There is a persistent salary gap within the nursing workforce. It is both harmful and discriminatory. The job of the professional nurse regardless of health care setting is the same but the pay is different. Why the salary gap when male and female nurses are doing the same job? The answer seems to be gender. Donna M. Nickitas, dean of the Rutgers School of Nursing–Camden, calls for closing the gender pay gap in nursing in a recent op-ed she contributed to the journal Nursing Economic$.
A new national salary research report by Nurse.com revealed that even in an industry where women have predominated for generations, male nurses earn significantly more than their female colleagues for doing same job. In the nationwide sample of 4,126 women and 394 men, men earned an average of $79,688 a year compared to an average $73,090 for female nurses; a difference of nearly $6,600 (8.2 percent).
“Gender bias is alive and well in nursing,” stated lead study author Jennifer Mensik. Data indicate an increasing proportion of men in the registered nurse workforce. Among respondents licensed prior to 2000, 5.8 percent were male, while of those licensed between 2013 and 2015, 14.1 percent were male.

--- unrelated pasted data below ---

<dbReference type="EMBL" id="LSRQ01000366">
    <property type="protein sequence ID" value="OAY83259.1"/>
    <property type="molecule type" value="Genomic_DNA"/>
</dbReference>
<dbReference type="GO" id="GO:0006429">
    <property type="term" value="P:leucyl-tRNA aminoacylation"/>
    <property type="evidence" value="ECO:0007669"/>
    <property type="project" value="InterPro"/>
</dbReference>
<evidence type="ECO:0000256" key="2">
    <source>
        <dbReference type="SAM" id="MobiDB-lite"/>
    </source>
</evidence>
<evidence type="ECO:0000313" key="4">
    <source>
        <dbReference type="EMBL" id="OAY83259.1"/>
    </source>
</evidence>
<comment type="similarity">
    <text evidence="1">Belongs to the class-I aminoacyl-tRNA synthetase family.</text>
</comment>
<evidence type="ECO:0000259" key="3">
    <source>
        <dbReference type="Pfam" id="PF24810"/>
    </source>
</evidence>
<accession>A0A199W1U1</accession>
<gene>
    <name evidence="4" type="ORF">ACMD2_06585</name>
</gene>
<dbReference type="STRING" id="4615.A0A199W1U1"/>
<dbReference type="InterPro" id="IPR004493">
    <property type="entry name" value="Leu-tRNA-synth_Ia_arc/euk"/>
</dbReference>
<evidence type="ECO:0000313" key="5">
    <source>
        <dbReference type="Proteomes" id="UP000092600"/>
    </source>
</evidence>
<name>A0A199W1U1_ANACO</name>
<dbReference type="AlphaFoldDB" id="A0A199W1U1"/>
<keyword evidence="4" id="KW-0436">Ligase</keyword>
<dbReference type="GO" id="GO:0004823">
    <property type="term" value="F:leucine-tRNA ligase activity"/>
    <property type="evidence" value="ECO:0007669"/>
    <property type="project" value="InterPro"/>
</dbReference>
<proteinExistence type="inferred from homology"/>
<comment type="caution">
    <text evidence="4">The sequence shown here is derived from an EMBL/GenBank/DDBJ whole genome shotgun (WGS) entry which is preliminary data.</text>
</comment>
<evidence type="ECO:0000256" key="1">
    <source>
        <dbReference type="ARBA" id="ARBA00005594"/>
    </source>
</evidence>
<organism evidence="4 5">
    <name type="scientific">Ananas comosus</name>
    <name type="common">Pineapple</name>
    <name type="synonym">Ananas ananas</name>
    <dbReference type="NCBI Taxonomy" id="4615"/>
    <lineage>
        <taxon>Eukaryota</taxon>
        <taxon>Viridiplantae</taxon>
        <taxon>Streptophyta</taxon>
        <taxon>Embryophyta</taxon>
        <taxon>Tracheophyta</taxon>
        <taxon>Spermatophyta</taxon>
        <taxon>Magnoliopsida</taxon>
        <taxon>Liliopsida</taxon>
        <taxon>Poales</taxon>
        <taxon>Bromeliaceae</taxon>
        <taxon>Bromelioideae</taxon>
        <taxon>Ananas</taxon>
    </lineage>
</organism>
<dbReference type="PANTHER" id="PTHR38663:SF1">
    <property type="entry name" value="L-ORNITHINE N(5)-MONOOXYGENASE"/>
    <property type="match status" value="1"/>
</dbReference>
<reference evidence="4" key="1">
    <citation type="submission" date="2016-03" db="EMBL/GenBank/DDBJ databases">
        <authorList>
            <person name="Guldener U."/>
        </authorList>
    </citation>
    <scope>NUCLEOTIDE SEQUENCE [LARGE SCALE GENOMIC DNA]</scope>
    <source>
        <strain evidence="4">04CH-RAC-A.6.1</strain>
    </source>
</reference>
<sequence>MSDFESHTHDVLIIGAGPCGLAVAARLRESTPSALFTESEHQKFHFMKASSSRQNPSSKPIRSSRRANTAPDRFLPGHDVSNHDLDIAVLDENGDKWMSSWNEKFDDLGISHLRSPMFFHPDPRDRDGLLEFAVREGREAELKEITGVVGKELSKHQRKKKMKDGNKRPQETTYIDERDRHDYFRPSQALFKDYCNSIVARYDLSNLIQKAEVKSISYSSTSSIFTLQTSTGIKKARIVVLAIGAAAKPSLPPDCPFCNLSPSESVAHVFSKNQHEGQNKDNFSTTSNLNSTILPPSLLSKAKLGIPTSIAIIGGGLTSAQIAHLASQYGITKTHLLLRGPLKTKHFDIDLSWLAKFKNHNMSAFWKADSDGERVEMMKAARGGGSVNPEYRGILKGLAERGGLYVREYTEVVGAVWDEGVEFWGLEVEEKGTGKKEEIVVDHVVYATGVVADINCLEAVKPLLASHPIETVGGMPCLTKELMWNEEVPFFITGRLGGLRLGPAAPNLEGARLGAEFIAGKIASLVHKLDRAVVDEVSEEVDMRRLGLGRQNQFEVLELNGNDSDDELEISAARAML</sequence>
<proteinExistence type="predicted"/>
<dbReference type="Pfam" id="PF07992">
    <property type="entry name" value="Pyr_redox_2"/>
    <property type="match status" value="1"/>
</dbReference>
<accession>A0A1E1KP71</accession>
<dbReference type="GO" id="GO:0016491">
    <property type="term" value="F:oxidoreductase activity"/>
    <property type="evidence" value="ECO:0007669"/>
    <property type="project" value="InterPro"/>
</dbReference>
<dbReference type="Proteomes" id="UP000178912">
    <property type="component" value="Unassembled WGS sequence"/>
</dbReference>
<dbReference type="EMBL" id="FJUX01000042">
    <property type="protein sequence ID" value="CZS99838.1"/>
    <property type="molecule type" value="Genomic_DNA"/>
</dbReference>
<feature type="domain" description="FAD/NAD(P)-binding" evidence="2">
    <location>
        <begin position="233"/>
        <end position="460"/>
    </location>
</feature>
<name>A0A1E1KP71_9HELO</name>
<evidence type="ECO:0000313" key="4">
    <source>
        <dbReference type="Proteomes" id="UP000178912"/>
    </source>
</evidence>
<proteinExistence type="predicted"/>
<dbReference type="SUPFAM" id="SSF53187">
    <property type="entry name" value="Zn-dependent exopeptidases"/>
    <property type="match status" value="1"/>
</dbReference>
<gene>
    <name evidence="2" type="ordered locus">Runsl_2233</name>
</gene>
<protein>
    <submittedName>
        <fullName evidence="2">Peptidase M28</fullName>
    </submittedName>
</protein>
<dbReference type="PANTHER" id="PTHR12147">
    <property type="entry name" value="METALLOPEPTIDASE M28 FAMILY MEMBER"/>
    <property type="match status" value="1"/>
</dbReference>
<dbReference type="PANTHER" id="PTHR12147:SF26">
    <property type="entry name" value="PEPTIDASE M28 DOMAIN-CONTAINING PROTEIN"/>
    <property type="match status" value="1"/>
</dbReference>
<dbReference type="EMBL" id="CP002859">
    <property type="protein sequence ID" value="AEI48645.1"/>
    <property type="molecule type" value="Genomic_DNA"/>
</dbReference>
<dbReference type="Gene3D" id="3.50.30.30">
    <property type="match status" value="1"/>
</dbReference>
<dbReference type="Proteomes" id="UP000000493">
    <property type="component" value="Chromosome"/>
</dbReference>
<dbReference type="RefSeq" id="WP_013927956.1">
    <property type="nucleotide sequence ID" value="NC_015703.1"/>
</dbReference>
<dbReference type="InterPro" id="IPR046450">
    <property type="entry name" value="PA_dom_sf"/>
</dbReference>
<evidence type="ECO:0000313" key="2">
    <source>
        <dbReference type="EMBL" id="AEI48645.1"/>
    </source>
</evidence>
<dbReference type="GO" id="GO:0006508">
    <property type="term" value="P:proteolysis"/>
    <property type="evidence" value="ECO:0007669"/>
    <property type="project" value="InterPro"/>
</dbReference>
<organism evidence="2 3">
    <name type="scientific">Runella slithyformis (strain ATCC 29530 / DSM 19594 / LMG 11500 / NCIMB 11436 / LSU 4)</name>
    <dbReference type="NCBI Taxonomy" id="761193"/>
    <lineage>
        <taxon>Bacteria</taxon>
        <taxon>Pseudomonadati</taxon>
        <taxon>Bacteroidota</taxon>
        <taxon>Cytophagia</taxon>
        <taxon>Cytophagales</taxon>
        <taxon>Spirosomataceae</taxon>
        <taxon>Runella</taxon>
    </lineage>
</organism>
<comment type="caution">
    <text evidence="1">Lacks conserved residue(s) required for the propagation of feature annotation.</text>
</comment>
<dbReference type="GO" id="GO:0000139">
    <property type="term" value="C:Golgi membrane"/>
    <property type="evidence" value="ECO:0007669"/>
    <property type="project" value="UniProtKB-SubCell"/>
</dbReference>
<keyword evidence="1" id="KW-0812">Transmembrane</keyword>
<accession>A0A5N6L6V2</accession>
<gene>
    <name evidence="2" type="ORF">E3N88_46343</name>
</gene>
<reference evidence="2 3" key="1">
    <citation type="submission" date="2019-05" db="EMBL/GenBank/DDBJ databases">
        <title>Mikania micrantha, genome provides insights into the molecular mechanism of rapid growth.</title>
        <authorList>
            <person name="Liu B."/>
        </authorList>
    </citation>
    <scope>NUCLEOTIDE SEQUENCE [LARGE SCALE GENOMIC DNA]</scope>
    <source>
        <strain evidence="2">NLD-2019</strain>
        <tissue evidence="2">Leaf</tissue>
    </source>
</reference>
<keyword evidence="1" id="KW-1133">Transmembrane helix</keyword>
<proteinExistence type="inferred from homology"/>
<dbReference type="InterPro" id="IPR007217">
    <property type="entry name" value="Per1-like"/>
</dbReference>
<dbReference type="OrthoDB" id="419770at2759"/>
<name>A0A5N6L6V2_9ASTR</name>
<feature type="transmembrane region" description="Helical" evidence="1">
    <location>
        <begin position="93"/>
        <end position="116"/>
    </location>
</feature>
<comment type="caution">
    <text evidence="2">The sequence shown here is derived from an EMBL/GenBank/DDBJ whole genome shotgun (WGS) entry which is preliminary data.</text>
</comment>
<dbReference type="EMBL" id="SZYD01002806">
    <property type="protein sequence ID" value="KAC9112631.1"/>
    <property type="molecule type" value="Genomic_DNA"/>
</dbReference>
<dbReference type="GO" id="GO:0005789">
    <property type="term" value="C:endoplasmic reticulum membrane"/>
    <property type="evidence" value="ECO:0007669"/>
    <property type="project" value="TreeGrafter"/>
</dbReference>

All nurses should learn how to negotiate their salaries in advance of accepting any employment opportunity. Do not accept a job offer without placing a counteroffer on the table, no matter how much you want the job. Employers expect counteroffers will be made by the new prospect. Be prepared to negotiate and have your salary number ready in hand. Education, certification and tenure in nursing are all factors that influence negotiation power. Mensik noted that male nurses with a specialty certification had a mean salary of $81,672 and females with certification had a mean salary of $80,420. That closes the salary differential from more than $6,000 to only about a $1,000 per year.
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